The infographic above suggests that there are a minimum of 70,000 monthly active Robbie Williams fans on Facebook in the US. Furthermore, there is a concentration of fans in the following cities – New York City (6%), Los Angeles (2%), Chicago (2%), and Seattle (2%). In view of this, I attempted a deep dive into Robbie Williams fan insights (from Facebook Audience Insights) for these specific cities. The results were as follows:
a. New York City has a minimum of 4500 monthly active Robbie Williams fans – and hence the demand for at least three concerts (wherein the venue capacity is 1500 people).
b. Los Angeles has a minimum of 2500 monthly active Robbie Williams fans – and hence the demand for at least 1 or 2 concerts (wherein the venue capacity is 1500 people).
c. For Chicago, the minimum monthly active Robbie Williams fan count was closer to 1000 and hence insufficient to justify a concert.
d. For Seattle, the monthly Robbie Williams fan count was under 1000 and hence like Chicago, the case for a concert there is not compelling (looking solely at Facebook Audience Insights data).
I took a similar approach to the fanbase in Canada. Here is an infographic from Facebook Audience Insights that estimates the size of the Robbie Williams fanbase in Canada as well as the geographic distribution of this fanbase.
The infographic above suggests that there are a minimum of 10,000 monthly active Robbie Williams fans on Facebook in Canada. Furthermore, there is a concentration of fans in the following cities – Toronto (12%), and Montreal (8%). In view of this, I attempted a deep dive on Robbie Williams fans insights (from Facebook Audience Insights) for these specific cities. The results were as follows:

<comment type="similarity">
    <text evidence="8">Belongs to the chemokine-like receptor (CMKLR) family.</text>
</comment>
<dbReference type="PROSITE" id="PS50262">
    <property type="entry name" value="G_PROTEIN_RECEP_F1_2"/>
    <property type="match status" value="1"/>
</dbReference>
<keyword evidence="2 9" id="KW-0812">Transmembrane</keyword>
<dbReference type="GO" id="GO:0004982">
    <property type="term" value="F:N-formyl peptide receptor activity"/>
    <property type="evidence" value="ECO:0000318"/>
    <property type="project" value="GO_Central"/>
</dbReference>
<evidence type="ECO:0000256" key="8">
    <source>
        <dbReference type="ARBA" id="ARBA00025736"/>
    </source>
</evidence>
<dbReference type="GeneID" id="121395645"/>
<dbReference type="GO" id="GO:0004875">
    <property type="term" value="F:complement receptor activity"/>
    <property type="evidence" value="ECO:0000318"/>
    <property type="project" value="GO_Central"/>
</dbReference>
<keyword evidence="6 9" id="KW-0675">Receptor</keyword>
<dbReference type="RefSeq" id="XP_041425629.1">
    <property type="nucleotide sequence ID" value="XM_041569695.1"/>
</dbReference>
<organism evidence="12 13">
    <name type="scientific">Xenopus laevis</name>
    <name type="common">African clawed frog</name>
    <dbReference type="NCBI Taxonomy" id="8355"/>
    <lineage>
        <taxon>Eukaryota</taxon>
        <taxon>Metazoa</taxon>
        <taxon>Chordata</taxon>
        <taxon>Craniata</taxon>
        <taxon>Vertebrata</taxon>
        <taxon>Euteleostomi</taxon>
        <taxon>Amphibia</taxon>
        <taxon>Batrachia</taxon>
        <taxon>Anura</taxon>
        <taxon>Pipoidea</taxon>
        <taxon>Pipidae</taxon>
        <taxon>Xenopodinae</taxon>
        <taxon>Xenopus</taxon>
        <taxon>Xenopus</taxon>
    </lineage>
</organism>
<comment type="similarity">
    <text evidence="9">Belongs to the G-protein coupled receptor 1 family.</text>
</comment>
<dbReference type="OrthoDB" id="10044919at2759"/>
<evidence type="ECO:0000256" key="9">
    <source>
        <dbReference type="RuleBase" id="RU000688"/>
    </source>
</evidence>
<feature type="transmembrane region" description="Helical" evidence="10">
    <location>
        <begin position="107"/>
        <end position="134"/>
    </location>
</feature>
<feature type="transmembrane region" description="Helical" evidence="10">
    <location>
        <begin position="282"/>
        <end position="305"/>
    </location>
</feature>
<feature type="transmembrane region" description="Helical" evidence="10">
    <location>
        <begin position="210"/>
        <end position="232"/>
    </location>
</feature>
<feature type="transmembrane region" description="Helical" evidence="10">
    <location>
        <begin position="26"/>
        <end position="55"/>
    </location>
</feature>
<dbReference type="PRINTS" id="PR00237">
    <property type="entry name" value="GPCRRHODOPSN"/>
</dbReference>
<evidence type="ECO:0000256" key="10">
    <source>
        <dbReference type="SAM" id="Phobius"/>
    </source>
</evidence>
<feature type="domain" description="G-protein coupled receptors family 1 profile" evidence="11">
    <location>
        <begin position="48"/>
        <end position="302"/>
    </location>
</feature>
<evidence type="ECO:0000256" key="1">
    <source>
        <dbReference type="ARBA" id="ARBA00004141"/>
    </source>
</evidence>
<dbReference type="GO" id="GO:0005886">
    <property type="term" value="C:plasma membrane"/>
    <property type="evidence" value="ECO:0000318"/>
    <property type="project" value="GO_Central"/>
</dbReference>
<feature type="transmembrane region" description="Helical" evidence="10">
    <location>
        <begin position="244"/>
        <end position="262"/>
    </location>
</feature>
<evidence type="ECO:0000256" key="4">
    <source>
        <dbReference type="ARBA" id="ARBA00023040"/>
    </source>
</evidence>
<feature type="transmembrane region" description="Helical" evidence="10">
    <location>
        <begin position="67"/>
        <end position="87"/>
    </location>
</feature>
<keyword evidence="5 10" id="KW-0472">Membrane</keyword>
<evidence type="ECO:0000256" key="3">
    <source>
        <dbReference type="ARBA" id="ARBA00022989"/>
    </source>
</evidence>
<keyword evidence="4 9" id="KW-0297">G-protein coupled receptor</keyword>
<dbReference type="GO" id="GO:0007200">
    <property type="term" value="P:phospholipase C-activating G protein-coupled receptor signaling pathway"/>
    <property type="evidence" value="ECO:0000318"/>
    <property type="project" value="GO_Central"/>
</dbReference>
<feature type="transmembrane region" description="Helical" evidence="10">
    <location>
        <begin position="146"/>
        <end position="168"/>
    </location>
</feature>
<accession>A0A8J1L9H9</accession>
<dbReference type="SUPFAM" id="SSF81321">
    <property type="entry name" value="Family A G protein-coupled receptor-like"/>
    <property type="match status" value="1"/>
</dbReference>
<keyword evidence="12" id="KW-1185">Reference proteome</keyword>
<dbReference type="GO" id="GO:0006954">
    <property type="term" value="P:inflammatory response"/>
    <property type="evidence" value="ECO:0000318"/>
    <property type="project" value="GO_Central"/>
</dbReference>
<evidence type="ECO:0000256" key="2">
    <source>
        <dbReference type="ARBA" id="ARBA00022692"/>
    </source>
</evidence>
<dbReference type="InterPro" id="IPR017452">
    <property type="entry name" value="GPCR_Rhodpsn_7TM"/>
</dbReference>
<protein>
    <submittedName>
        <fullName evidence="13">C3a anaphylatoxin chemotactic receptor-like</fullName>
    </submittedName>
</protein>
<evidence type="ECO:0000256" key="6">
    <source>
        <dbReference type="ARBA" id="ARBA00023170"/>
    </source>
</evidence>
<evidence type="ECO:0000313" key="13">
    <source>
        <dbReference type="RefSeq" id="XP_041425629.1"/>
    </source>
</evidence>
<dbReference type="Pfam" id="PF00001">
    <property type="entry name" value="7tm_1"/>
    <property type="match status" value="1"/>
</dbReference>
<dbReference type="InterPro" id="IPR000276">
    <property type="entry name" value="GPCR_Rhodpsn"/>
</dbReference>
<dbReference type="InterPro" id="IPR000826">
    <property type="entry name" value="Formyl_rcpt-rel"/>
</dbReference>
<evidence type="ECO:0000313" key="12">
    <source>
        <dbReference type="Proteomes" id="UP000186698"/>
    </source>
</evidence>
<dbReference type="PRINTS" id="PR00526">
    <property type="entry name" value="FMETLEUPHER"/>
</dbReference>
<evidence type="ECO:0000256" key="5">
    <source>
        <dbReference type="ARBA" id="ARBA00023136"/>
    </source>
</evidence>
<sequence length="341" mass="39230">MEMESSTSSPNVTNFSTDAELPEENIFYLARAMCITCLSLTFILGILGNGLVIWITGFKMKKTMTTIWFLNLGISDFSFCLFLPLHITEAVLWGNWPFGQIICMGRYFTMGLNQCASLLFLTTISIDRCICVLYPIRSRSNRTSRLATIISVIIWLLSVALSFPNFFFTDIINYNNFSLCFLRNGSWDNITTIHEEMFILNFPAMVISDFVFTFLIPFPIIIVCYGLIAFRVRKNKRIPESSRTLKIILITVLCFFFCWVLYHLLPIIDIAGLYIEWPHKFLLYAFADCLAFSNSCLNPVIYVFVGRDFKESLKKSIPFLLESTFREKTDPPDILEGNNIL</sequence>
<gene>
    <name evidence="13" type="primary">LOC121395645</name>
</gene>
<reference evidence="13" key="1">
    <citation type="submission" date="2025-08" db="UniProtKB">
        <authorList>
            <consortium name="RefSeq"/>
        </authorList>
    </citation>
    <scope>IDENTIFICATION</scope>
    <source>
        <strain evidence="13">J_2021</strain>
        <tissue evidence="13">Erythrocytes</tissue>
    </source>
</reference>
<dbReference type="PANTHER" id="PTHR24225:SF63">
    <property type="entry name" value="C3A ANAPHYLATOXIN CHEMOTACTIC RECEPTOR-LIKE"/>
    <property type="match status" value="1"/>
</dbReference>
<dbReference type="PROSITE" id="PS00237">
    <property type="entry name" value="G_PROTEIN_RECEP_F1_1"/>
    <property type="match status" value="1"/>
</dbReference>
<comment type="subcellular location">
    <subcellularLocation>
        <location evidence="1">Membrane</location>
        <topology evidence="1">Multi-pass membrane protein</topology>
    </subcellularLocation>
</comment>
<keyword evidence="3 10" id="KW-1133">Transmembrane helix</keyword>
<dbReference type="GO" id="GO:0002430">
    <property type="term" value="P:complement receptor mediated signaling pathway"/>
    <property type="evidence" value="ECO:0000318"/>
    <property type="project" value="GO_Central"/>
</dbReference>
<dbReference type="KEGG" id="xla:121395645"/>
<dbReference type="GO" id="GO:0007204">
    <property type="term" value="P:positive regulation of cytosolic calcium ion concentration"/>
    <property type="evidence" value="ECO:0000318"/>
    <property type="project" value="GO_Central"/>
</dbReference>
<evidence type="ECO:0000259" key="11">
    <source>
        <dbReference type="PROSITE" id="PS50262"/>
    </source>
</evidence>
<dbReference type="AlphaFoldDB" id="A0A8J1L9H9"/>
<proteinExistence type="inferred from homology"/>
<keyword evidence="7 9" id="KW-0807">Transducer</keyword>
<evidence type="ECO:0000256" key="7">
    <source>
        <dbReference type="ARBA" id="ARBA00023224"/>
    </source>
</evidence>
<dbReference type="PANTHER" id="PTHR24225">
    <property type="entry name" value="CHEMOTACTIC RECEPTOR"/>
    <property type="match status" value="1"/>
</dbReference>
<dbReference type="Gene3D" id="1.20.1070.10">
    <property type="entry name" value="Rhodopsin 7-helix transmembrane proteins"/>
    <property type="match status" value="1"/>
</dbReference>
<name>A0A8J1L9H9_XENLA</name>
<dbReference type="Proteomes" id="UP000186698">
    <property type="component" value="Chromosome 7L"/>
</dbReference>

a. Toronto has a minimum of 2000 monthly active Robbie Williams fans – and hence the demand for at least 1 concert (wherein the venue capacity is 1500 people).
b. Montreal has a minimum monthly active Robbie Williams fan count that is closer to 1000 and hence based on Facebook Audience Insights data alone, it is difficult to make a compelling case for a concert here.
Our analysis undoubtedly understates concert demand for the following reasons:
a. The analysis cannot quantify the propensity of Robbie Williams fans’ willingness to travel from within the US/Canada and from overseas for concerts in the cities that I analyzed.
b. It assumes that there are no Robbie Williams fans on Facebook besides those that have EXPLICITLY listed themselves as Robbie Williams fans. I most certainly fall in this category of fans that have not explicitly “liked” Robbie Williams’ Facebook page and hence do not count towards the monthly fan number.
c. It assumes that Facebook adequately captures Robbie Williams fanbase characteristics in the US and Canada.
But that being said, there is not a shred of doubt that there is at least REAL demand for a US/Canada mini-tour in venues with a capacity of 1500 people that looks like the following:
a. 3 concert dates in New York City
b. 2 concert dates in Los Angeles
c. 1 concert date in Toronto
As mentioned before, this data is public. Record companies and Concert promotion companies do not have to work hard to access this data. Their modeling assumptions to calculate the size of the Robbie Williams concert “ticket buyer” market in the US and Canada might be different from the ones we have used but the source data is there and it is easily accessible. Last, but not least, if a concert promotion company such as AEG live can get Robbie Williams’ former bandmates from Take That to join him, the demand for this type of tour in North America (outside of Mexico) will get exponentially larger. Whether that is viable or not is yet to be determined – but one can only dream!